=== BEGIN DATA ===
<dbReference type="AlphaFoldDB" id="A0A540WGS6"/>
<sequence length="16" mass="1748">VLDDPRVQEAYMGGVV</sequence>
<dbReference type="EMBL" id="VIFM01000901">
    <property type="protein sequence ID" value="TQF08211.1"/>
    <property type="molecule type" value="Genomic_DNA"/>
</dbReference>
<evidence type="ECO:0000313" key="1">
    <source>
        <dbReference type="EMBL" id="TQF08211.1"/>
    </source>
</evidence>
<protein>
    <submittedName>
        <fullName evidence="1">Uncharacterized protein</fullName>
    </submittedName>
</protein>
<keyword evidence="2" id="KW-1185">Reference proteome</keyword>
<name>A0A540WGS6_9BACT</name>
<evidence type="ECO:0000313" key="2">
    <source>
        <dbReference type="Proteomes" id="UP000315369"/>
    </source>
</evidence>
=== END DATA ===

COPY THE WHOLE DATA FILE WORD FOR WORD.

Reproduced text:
<dbReference type="AlphaFoldDB" id="A0A540WGS6"/>
<sequence length="16" mass="1748">VLDDPRVQEAYMGGVV</sequence>
<dbReference type="EMBL" id="VIFM01000901">
    <property type="protein sequence ID" value="TQF08211.1"/>
    <property type="molecule type" value="Genomic_DNA"/>
</dbReference>
<evidence type="ECO:0000313" key="1">
    <source>
        <dbReference type="EMBL" id="TQF08211.1"/>
    </source>
</evidence>
<protein>
    <submittedName>
        <fullName evidence="1">Uncharacterized protein</fullName>
    </submittedName>
</protein>
<keyword evidence="2" id="KW-1185">Reference proteome</keyword>
<name>A0A540WGS6_9BACT</name>
<evidence type="ECO:0000313" key="2">
    <source>
        <dbReference type="Proteomes" id="UP000315369"/>
    </source>
</evidence>